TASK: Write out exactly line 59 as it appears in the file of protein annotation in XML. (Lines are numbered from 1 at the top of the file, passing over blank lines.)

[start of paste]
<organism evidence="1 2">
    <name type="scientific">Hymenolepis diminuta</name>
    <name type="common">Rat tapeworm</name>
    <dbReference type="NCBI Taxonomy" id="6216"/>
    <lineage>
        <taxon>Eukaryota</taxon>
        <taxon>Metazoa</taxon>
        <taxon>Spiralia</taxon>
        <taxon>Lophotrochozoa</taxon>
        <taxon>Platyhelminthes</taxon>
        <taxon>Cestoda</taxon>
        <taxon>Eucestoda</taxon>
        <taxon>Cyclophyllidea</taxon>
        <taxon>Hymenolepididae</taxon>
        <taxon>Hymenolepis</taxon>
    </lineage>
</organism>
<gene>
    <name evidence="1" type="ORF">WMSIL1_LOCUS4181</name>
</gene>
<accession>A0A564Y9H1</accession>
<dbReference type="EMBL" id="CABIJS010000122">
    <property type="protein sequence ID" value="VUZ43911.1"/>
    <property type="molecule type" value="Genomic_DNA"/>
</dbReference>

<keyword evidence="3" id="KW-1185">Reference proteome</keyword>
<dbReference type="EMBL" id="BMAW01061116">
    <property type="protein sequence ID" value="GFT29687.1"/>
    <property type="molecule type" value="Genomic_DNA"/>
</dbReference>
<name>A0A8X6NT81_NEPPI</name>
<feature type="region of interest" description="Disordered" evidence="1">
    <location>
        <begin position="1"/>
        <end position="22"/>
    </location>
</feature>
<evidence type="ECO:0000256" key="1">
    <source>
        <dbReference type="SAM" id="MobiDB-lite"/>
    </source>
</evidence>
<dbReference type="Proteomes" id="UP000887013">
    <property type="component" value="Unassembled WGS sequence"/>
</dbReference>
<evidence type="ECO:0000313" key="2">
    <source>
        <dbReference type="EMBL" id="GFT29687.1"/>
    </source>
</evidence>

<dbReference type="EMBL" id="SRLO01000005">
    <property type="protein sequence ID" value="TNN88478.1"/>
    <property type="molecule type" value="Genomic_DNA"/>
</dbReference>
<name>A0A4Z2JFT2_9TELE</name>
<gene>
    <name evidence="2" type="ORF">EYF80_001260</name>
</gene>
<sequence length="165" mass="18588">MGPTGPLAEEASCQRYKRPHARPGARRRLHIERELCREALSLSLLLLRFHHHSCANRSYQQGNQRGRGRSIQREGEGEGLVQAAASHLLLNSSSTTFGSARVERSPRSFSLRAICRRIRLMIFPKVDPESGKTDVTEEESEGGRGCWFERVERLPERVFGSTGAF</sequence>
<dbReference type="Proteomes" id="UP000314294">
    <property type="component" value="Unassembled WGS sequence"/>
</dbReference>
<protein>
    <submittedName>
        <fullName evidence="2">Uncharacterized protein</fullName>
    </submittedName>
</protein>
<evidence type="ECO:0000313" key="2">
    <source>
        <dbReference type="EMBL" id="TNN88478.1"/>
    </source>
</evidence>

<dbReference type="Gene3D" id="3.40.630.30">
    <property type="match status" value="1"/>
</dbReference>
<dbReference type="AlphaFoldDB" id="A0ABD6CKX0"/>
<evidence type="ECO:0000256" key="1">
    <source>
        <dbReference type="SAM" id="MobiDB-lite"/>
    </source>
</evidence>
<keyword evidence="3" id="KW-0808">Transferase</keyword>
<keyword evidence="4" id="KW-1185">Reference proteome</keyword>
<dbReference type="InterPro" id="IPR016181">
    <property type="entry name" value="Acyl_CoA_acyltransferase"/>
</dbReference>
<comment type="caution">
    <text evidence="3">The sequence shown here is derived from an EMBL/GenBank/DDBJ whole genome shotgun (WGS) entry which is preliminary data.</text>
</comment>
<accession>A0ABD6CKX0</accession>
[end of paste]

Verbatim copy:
<sequence length="165" mass="18588">MGPTGPLAEEASCQRYKRPHARPGARRRLHIERELCREALSLSLLLLRFHHHSCANRSYQQGNQRGRGRSIQREGEGEGLVQAAASHLLLNSSSTTFGSARVERSPRSFSLRAICRRIRLMIFPKVDPESGKTDVTEEESEGGRGCWFERVERLPERVFGSTGAF</sequence>